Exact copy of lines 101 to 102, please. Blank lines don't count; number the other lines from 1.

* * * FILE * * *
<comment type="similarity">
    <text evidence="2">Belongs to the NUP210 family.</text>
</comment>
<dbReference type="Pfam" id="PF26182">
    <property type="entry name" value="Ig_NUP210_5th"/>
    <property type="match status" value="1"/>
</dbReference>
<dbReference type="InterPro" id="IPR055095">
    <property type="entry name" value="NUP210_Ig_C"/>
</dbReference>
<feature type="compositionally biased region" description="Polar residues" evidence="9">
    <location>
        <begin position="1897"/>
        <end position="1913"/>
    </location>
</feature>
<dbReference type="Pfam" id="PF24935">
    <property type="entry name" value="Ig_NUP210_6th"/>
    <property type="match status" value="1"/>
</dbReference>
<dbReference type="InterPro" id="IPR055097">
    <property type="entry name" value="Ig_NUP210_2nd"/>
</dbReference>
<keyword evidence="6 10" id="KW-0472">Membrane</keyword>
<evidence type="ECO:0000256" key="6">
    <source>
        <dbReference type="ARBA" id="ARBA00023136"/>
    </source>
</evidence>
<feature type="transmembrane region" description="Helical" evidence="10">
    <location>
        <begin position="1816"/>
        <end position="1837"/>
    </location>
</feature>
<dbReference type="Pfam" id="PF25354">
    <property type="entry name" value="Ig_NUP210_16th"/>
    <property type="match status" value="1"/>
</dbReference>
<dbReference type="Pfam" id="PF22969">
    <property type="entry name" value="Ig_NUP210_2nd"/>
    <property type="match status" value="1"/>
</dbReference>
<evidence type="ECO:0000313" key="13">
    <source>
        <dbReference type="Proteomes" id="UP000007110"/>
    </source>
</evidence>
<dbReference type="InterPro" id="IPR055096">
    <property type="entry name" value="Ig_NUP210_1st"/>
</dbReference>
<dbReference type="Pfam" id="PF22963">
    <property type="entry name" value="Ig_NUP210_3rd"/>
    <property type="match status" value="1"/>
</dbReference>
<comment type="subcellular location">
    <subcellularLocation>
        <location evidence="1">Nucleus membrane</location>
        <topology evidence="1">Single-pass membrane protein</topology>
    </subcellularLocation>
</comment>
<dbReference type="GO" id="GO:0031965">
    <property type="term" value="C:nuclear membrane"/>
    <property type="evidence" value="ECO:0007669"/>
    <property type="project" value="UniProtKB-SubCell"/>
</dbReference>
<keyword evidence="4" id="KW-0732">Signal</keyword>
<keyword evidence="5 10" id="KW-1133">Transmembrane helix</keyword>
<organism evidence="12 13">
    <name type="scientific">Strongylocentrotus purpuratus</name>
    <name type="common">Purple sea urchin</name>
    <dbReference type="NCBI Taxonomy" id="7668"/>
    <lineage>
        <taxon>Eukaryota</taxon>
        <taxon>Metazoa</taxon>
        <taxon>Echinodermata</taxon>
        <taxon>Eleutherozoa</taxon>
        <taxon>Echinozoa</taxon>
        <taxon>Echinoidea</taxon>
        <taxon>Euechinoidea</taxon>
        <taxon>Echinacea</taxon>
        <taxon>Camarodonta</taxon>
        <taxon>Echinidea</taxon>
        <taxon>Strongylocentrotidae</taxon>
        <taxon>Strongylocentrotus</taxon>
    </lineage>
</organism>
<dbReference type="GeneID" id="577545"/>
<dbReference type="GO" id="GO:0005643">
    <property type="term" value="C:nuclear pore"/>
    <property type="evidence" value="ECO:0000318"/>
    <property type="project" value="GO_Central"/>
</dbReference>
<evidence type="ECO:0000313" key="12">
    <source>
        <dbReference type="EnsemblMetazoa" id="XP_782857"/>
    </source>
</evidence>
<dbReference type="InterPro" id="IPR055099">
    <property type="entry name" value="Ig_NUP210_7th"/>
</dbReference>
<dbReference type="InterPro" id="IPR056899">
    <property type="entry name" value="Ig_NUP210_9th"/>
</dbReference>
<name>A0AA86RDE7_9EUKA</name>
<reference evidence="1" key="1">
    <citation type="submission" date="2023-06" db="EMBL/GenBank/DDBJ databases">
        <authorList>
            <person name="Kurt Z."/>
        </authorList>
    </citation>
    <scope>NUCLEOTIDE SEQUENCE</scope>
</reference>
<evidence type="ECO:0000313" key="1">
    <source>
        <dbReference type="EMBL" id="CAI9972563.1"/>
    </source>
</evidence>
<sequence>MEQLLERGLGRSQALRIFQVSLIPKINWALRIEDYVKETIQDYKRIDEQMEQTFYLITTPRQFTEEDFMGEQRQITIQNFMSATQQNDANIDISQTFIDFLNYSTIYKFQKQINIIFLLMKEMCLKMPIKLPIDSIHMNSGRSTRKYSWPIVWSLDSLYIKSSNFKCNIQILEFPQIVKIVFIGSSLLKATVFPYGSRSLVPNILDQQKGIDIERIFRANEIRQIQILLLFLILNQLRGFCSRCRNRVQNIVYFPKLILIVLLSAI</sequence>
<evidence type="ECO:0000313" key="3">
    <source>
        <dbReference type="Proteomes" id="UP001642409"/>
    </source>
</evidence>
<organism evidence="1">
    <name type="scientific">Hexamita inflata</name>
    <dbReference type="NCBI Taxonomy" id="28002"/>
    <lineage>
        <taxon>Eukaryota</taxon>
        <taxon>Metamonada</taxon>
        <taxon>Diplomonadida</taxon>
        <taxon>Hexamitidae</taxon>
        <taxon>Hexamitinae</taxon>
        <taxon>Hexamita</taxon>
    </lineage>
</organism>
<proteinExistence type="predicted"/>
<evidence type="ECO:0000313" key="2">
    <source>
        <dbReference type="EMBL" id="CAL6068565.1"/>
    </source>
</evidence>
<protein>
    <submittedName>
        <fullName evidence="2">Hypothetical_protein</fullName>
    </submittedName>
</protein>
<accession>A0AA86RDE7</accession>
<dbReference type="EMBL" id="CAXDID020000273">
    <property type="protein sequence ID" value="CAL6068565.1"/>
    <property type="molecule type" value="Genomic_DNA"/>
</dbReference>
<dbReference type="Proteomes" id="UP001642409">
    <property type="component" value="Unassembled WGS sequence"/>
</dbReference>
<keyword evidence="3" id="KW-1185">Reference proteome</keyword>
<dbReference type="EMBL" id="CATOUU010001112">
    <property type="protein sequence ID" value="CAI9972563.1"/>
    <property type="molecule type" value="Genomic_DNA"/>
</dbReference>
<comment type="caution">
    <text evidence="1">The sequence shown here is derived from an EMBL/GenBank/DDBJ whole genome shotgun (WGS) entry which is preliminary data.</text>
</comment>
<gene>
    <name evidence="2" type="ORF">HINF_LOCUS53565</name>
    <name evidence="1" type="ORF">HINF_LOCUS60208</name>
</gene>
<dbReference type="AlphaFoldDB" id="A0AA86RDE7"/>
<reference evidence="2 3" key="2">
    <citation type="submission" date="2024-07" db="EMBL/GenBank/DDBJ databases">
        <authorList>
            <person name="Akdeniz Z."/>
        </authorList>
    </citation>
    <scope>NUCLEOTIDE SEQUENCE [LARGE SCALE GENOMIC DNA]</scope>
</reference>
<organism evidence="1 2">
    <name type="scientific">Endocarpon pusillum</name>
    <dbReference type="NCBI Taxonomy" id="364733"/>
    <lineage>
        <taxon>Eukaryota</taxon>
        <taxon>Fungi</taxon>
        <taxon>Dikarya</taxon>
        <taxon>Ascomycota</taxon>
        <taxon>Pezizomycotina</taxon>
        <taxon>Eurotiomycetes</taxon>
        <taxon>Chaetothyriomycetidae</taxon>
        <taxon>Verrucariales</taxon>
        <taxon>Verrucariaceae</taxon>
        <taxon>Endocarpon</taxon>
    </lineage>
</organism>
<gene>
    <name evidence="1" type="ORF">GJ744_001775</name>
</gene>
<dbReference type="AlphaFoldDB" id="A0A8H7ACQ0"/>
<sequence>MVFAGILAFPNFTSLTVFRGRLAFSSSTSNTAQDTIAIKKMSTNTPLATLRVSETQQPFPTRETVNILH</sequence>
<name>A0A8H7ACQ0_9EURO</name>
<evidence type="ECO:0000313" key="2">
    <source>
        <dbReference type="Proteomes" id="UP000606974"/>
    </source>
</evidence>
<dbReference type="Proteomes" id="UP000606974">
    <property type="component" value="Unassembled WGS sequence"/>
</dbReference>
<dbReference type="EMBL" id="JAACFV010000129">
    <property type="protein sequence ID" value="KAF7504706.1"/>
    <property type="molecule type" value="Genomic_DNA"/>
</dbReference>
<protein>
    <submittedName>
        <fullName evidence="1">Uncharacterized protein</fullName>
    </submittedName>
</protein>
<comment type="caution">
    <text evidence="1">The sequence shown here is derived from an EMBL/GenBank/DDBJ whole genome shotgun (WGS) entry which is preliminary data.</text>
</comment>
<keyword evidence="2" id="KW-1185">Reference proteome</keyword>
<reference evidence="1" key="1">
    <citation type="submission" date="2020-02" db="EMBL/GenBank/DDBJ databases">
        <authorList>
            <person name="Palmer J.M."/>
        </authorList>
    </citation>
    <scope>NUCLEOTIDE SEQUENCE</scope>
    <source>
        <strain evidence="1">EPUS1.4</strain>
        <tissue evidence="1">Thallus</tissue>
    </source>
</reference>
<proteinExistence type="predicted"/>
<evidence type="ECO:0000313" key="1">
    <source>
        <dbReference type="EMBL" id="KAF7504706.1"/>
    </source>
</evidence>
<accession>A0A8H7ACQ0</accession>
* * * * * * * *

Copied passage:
</dbReference>
<dbReference type="InterPro" id="IPR056899">